I will now be walking the Scottish National Trail from Kirk Yetholm to Cape Wrath later in the year or early 2021. Reasons for postponing this walk to 2021. I will update this blog as I go. Update April 2020: my Scottish National Trail Gear List (this may be changed slightly depending on the weather conditions nearer the start). I have also given an idea of my route on the map below.
During the walk I will be using and reviewing as much British gear as I can. I will also be trying to wild camp every night, partly to keep the costs down and partly because I love the freedom this brings. I don’t have a strict timetable; I’m lucky that I don’t have a date I must finish by. This freedom was one of the main factors behind my completion of my LEJOG+ 3 Peaks walk in 2019 and The Cape Wrath Trail in 2017. It’s so much more relaxing and enjoyable when you’ve not got the pressure of a schedule you have to stick to.
Recommended reading: Cicerone Cape Wrath Trail book.
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The Scottish National Trail was devised by Cameron McNeish and is a challenging 864km (536m) unofficial long distance walk. The route runs the length of Scotland end to end, from Kirk Yetholm to Cape Wrath.
The Scottish National Trail uses sections of official routes such as St Cuthbert’s Way, the Southern Upland Way, the Forth and Clyde and Union Canals, the West Highland Way, the Rob Roy Way and finishes with the Cape Wrath Trail. The route is easy enough to start with but becomes more difficult as it heads north. Where there isn’t a continuous path or sign posts, and there are a number of potentially hazardous river crossings. You need to be confident in your map reading skills and ability to be self sufficient. There will be a number of days without resupply and where wild camping will be necessary.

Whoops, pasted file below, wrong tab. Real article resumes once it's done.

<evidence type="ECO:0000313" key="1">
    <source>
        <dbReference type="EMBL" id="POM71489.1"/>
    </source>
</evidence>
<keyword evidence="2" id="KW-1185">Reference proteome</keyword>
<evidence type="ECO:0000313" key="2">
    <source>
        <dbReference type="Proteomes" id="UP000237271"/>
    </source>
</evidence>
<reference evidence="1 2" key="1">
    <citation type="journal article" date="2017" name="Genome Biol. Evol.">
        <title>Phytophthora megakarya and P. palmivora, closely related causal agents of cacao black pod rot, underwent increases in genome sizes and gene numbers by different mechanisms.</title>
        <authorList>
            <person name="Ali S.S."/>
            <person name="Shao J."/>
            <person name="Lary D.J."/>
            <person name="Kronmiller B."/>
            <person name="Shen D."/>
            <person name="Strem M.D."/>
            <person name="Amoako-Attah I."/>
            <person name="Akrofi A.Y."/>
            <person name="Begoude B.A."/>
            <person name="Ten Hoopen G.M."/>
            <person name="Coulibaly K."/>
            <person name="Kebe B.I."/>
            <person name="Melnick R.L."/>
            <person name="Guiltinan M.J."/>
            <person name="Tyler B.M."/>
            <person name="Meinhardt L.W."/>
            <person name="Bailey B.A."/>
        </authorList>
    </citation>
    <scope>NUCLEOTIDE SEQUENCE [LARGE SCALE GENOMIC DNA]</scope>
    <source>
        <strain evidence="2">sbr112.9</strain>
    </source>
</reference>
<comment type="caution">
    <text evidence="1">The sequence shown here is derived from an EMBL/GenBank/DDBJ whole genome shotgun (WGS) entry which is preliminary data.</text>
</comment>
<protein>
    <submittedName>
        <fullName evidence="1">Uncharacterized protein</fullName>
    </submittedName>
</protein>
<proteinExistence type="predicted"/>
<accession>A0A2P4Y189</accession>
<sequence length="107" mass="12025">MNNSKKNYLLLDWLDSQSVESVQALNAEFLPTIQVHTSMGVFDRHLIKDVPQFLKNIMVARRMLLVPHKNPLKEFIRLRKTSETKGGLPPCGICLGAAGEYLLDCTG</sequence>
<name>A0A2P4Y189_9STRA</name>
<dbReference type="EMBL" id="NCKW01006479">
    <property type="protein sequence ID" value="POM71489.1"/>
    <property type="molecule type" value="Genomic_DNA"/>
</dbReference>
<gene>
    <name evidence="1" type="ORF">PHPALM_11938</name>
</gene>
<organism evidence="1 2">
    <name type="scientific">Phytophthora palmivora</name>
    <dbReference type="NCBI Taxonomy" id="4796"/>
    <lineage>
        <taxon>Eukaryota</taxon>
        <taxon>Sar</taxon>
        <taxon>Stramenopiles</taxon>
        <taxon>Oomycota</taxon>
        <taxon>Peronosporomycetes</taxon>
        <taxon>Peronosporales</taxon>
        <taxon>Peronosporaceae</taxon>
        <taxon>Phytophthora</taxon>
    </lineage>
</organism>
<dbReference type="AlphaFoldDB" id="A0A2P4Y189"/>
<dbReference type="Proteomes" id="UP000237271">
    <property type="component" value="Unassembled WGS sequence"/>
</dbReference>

I love long distance walks because they take me places that I wouldn’t usually choose to go and these places are often more interesting than expected. A good example of this is the 8 mile (12.6km) section of the route between Pitlochry and Blair Athol that looks a little dull on the map, but I’ve since discovered it is no.38 of ITVs 100 favourite walks. So this should be a nice stretch after all!
If I complete the Scottish National Trail and reach Cape Wrath early enough, I will then head for the Isle of Skye and walk the Skye Trail before leaving Scotland at the end of May.
My Scottish National Trail Gear List may be changed slightly depending on the weather conditions nearer the start time. It will be similar to my TGO Challenge Gear List but I’m replacing a lot of the clothing with EDZ and Paramo. Thank you EDZ layering for your support.
Please contact me if there’s anything specific you’re interested in and would like me to look into or review on the walk.
Companies whose products I’ll be using on this walk:
AtomPacks – Rucksack
Lightwave – Tent
Paramo – Trousers, fleece and windproof
PHDesigns – Down sleeping bag and Jacket
MountainTrails – Dehydrated meals
Rohan – Sun hat and head band
Inov-8 – Boots and merino base layer
Ulefone Armor 3W – phone, camera, GPS and mapping *
*The Ulefone Armor 3W waterproof phone is my favourite piece of hiking gear and really helps on expeditions like this. It has well over 2 weeks battery life in regular use and makes hikes like this much easier and safer. All pictures will be taken with the phone, plus I’ll be using it to track my route and for primary map reading. I’ve loaded the OS Landranger 1/50,000 maps for the whole of the UK on to it. You can read my full review of the Ulefone Armor 3W phone here. It was essential on my LEJOG and 3 Peaks walk. The more I use this phone, the more I’m loving it.
Recommended reading for the most difficult part of The Scottish National Trail: Cicerone Cape Wrath Trail.
My Lands End to John O’Groats and 3 Peaks walk (short story)
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